(from Indie-Go-Go Page)

Charlotte’s Web at TMP

Charlotte’s Web at Tacoma Musical Playhouse’s Family Theater opens this weekend, November 1st! It is a sweet little show, we’ve got here, so grab the kids and join us for this classic tale set to music.

The show runs Saturdays at 11am and 2pm, Sundays at 2pm.
November 1-9.

Tickets available here.

Photo Credit: Steve Barnett
Photo Credit: Steve Barnett

Here’s to You

We closed The Drowsy Chaperone last night. I am sad to see that show end, but I woke up this morning to find a heartfelt note from a couple that saw the show last night and The Sound of Music the night before. Here are their kind words:

“Hello Sarah….

Greatly enjoyed your Trix performance last night as well as Schraeder the night before. Great stage presence and a fun transformation between the two very different roles. What really blew us away was the unexpected the “bigness” of your voice, in particular after the sub-dued and classy role in “Sound..” Congrats and many thanks. You are a great talent.

We are visiting from NY which we do a couple of times. . . . Do keep us posted of you upcoming roles and we’ll be on the look-out. Next visit to Seattle will be Christmas later this year. And should you be in NY.,…

All the best, Karin & Al”

Thank you, Karin and Al. Your kind words have lifted my spirits, encouraged me during this week of endings, and reminded me that I have many people to thank.  Most of those people I can talk to, keep in touch with, hug. But there is one group that I cannot reach so personally: the audience.

I hope that some of you who came out to see our shows this summer will find this note and know that you were just as much a part of our summer as anyone in the cast and crew. Five nights out of the week for two months, you showed up, supported the arts, and shared this beautiful summer with us. I’m sorry that I only got to meet a few of you and thank you in person. I’ll never forget the small family that spent a weekend introducing their young children to live theatre or the people that took the time to remember my name and thank me personally. You have overwhelmed me in the best sense.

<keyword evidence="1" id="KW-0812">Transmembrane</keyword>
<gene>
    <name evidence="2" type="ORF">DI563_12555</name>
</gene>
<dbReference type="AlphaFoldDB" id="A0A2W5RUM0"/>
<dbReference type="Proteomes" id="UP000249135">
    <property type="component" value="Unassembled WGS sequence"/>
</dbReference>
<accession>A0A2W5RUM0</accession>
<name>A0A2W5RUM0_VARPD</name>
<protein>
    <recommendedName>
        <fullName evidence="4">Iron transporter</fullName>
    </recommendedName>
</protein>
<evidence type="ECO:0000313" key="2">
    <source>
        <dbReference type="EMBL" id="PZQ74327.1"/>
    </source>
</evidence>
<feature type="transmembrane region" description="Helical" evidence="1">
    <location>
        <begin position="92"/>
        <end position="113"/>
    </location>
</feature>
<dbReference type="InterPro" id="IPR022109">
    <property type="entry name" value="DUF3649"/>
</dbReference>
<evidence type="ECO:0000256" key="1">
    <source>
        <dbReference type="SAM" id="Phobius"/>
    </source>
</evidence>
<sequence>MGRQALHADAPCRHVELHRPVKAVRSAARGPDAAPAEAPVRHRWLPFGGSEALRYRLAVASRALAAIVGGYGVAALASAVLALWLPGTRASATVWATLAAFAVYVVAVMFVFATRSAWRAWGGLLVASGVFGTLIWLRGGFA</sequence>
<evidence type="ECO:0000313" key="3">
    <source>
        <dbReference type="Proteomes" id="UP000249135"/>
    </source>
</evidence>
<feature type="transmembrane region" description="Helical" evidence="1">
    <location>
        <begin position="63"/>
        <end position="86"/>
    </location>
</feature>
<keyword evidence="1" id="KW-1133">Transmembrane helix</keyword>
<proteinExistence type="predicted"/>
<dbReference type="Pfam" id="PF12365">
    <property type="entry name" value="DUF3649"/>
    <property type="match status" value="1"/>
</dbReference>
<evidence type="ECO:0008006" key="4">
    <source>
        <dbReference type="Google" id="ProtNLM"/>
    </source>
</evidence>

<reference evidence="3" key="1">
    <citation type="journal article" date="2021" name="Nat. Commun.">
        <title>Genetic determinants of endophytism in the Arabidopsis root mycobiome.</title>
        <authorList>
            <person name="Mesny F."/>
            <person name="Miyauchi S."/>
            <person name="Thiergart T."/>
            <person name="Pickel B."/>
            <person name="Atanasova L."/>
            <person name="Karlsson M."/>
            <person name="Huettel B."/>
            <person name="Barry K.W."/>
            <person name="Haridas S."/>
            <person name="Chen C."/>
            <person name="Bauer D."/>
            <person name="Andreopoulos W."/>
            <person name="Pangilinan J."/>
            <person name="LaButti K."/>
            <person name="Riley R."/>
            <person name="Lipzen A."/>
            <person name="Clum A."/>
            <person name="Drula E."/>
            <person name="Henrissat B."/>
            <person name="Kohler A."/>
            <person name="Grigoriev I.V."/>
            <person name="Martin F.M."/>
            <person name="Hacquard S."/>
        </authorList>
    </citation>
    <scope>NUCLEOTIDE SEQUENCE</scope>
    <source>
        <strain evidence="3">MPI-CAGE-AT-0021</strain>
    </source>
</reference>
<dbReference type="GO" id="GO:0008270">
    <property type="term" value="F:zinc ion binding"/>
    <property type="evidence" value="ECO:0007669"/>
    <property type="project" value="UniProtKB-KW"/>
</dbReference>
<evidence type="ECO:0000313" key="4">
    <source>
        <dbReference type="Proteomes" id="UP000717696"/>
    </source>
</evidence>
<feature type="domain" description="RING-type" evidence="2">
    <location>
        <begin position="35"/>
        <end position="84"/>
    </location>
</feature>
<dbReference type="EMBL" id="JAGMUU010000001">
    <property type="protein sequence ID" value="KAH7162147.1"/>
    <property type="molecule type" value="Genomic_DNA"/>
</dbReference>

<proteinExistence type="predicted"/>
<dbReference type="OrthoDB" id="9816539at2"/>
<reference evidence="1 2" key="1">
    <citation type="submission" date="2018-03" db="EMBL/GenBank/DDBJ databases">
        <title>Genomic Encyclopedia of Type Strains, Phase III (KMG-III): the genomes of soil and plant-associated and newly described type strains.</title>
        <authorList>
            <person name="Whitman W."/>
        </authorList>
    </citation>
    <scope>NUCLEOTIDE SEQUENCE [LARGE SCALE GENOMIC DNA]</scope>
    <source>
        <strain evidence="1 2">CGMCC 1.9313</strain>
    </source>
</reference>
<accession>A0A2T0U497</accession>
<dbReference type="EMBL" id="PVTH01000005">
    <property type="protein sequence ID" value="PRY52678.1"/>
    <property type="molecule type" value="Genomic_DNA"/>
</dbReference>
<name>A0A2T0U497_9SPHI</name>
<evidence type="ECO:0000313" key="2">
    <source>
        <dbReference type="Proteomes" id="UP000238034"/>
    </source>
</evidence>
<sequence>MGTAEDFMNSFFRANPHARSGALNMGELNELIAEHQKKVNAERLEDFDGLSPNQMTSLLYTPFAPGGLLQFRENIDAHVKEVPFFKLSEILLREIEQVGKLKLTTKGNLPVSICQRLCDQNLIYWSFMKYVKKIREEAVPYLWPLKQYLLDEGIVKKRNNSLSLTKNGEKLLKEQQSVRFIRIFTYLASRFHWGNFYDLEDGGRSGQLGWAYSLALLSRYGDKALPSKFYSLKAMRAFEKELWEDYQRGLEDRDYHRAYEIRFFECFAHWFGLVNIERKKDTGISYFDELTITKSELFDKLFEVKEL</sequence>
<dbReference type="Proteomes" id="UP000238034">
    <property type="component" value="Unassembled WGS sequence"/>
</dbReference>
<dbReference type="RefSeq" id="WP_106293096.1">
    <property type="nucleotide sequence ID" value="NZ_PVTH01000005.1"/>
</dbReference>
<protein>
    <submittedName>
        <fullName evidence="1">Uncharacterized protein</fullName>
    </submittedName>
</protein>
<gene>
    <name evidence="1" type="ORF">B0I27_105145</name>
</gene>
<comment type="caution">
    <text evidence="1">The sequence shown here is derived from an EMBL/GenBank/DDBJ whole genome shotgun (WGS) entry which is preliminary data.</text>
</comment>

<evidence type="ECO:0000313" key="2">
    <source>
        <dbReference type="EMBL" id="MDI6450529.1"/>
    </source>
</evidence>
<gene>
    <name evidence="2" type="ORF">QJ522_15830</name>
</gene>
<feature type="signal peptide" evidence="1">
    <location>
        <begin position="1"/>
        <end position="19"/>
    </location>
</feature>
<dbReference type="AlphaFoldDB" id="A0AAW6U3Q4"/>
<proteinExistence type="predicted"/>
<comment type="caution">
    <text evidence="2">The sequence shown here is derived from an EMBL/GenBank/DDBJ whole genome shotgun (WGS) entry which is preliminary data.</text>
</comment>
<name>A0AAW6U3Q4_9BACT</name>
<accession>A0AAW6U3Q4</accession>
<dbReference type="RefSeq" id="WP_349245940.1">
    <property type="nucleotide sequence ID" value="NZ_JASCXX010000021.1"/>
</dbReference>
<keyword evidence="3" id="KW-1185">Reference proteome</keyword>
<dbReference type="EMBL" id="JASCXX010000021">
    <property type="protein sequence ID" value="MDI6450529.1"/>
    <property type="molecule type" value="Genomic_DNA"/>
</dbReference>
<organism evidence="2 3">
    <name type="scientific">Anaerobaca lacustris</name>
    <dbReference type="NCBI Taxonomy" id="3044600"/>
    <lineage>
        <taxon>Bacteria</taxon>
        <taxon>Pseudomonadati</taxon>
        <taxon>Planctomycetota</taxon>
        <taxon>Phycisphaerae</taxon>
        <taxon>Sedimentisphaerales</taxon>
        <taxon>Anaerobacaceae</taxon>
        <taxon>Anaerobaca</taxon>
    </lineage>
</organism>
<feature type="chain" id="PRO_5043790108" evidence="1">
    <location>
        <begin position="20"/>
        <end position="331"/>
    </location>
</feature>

So, here’s to you. To your handshakes, your laughter, your warmth, your jokes, your reactions, your applause, your ovations, and your smiles. To each of you, thank you for allowing us to be a part of your memories. It means more than you can know. And as you exit the theatre these last few nights with “thank you” on your lips, I say from the deepness of my heart, it has been a pleasure.

LST: The Drowsy Chaperone

Tonight, we open our third show in the Leavenworth Summer Theater season: The Drowsy Chaperone. This lesser known musical will leave you in stitches, grinning ear to ear (I promise). I am proud to be a part of this rare, wonderful, energized, and side-splitting musical. There are only nine performances, and I urge you not to miss it.

Photo Credit: Frank Cone
Photo Credit: Frank Cone